Go Back  Fodor's Forum > Destinations > Europe
Reload this Page > Two weeks or so in Belgium and Netherlands
Notices

Two weeks or so in Belgium and Netherlands

Reply

Dec 15th, 2013, 11:26 PM
  #1
Original Poster
 
Join Date: Aug 2013
Posts: 5,910
Two weeks or so in Belgium and Netherlands

We are experienced independent travelers who usually travel with the idea that is better to see a few places well, than many poorly.

We are in the planning stages of a trip in late April or early May that will be limited to Belgium and Holland and have read many of the threads plus we have guides for each, Rough Guides. They cover small towns well, if they are linited on restaurants and hotels. There are many guides that concentrate on Amsterdam.

Are primary interests are art and museums, food, as much culture as one can ingest in a short period of time, amd walking around cities and some of the countryside. We are not shoppers and will stay at some combination of budget hotels, apartments, or b and b's, depending on price and location. We will not bike as a form of locomotion but could rent a car to see things in the countryside.

Right now, we plan on flying in Brussels and spending day and a half there. From there we want to see Bruges, Ypres, Antwerp and Ghent. In The Netherlands we want to use Amsterdam as a home base but make day trips to Delft, Haarlem, a dyke, and possibly Rotterdam and The Hague.

Among the suggestions we would appreciate is the best use of public transportation (and car, if ncessary to see the countryside) to see what we want to see.

We want to include a few leisurely days, as we ain't kids any more.

Can you suggest serious writers of Belgium and The Netherlands who have been translated in English?

We are planning on eating Indonesian food in Amsterdam and any other ethnic food you would suggest.

We are planning on flying home from Amsterdam all for a maximum of 16 days. Although we have been to Europe many times, we only spent time in Amsterdam at Schiphol.

Thank you in advance.
IMDonehere is offline  
Reply With Quote
Dec 16th, 2013, 05:54 AM
  #2
 
Join Date: Aug 2013
Posts: 9
A car would be ideal - the whole area is quite small. Trains are also effective, though you'll see more with a car. When you're in the Netherlands you could consider ditching the car for a while and renting bikes, also a great way to get around. Do not drive into Amsterdam!

I would also recommend stopping off in Maastricht, a really delightful city in the south of Holland.
oz_danny is offline  
Reply With Quote
Dec 16th, 2013, 06:34 AM
  #3
Original Poster
 
Join Date: Aug 2013
Posts: 5,910
Thanks. I know that in many Euopean cities a car is more of a burden than a convenience. How about taking the train from Brussels to Bruges and then taking a car to Ypres, Ghent and Antwerp, dropping off the car in ANtwerp and take the train to AMsterdam?

Are the huge dykes in Netherlands near the border, so we can include them while we have the car, atill dropping off the car in Antwerp?

There is usually a large see for renting a car in one country and dropping it off in another.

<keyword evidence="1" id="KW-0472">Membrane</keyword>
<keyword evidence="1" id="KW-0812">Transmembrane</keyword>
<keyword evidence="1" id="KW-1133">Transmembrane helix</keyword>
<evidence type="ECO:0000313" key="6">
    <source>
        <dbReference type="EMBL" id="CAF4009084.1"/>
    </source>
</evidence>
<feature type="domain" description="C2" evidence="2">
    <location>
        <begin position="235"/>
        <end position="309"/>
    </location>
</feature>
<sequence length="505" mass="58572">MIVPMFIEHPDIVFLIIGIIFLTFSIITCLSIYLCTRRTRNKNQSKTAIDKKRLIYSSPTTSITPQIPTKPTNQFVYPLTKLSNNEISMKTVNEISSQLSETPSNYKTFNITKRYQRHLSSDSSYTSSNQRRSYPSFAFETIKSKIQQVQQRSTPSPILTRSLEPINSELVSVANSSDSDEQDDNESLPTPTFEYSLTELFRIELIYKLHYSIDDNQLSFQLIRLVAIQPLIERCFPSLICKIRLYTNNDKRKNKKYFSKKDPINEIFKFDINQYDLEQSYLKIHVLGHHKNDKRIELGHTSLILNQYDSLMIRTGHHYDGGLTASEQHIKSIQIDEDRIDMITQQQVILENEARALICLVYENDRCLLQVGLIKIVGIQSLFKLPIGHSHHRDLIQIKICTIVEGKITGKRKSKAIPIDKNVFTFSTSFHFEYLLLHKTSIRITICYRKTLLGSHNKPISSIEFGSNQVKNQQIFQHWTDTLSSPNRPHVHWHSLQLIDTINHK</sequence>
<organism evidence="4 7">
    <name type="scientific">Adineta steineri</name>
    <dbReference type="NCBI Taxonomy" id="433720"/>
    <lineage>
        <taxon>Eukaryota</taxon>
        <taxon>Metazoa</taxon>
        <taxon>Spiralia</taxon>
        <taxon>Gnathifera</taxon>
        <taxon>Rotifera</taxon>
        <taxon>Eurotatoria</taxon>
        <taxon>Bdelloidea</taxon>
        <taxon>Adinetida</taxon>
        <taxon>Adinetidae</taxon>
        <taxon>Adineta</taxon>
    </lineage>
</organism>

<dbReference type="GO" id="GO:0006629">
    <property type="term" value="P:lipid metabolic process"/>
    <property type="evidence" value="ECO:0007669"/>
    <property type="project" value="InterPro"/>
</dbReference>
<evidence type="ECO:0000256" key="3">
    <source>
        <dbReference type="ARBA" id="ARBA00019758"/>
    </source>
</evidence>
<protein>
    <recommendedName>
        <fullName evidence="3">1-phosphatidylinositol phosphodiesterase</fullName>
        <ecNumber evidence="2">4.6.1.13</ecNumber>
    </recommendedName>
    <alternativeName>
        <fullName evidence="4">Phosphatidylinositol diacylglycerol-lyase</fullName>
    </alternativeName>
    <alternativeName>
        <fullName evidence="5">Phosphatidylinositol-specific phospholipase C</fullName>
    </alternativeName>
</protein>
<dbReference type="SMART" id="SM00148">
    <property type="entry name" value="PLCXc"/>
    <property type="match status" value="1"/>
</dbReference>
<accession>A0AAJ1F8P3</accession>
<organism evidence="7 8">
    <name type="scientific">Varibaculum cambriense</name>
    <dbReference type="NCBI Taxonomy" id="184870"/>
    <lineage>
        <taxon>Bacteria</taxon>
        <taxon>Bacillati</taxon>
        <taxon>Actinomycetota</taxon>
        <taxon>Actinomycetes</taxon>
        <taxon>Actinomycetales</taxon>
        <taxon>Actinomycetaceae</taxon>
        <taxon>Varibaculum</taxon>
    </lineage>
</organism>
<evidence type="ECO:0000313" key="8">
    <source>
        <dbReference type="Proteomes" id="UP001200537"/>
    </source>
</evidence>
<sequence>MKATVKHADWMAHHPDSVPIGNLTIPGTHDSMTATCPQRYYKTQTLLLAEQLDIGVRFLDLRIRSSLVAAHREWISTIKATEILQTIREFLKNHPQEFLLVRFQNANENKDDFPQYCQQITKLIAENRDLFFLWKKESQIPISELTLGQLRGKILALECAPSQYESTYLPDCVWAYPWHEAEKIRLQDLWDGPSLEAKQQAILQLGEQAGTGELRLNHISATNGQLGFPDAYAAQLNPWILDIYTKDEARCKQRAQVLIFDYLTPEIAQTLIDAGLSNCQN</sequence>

Thanks
IMDonehere is offline  
Reply With Quote
Dec 16th, 2013, 07:00 AM
  #4
 
Join Date: Jan 2007
Posts: 66,687
Among the suggestions we would appreciate is the best use of public transportation (and car, if necessary to see the countryside) to see what we want to see.>

No need of a car to visit any of those places as trains run frequently to all of them - having a car in Gent or Antwerp is useless as in many Benelux cities - parking can be had to score and expensive and those cities are very walkable -having a car to get into the countryside is a different question - but you can also rent bikes to do one day bike trips to many nice natural areas -

an nice bike ride would be to at that time of year cycle thru the heart of the flower fields between Haarlem and the Keukenhof - the annual flower show showcases the finest Dutch horticultural companies have to offer (www.keukenhof.nl) - rent a bike in Haarlem - and you'll be pedaling thru miles of undulating petals - totally awesome IMO.

Rent bikes other places but having a car to do the cities you mention makes little sense - the Dutch and Belgian train systems are amongst the finest in the world - Belgium is said to have the densest passenger railway network in Europe. For lots of good stuff on Benelux trains check out these IMO superb sources - www.ricksteves.com; www.seat61.com and ww.budgeteuropetravel.com - there is also a Benelux Railpass is traveling a lot on trains as you may well be that lets you just hop on any train anytime except Thalys trains which you never have to take on the itineraries you outline.

To see a 'dyke' - well they are all over though you often do not realize them - being covered with grass but if you look they are all over - now you may mean the giant Enclosing Dike keeping the North Sea separate from the Ijlsmeer (sp?) or the immense flood barrier south of Rotterdam and those can be reached by public transportation as well.
PalenQ is offline  
Reply With Quote
Dec 16th, 2013, 07:09 AM
  #5
Original Poster
 
Join Date: Aug 2013
Posts: 5,910
Thanks. As noted above, we cannot use a bike as a form of locomotion but we also can eschew the car and use the trains.

If we do rent a car we usually try to find a car rental facility on the periphery of a city to avoid negotiating a place we do not know. Maybe just for a day to visit the countryside to see the flora.

My wife is interested in seeing the dykes, even though they are heavily camouflaged to mask their intention. We live in Manhattan and have a new and totally amateur's interest in how to prevent floods since Sandy. And it seems the Dutch are just about the best in the world in thwarting the seas.
IMDonehere is offline  
Reply With Quote
Dec 16th, 2013, 07:21 AM
  #6
 
Join Date: Jan 2007
Posts: 66,687
http://www.fodors.com/community/euro...etherlands.cfm

You may find this current thread of interest.
PalenQ is offline  
Reply With Quote
Dec 16th, 2013, 07:31 AM
  #7
Original Poster
 
Join Date: Aug 2013
Posts: 5,910
Thanks
IMDonehere is offline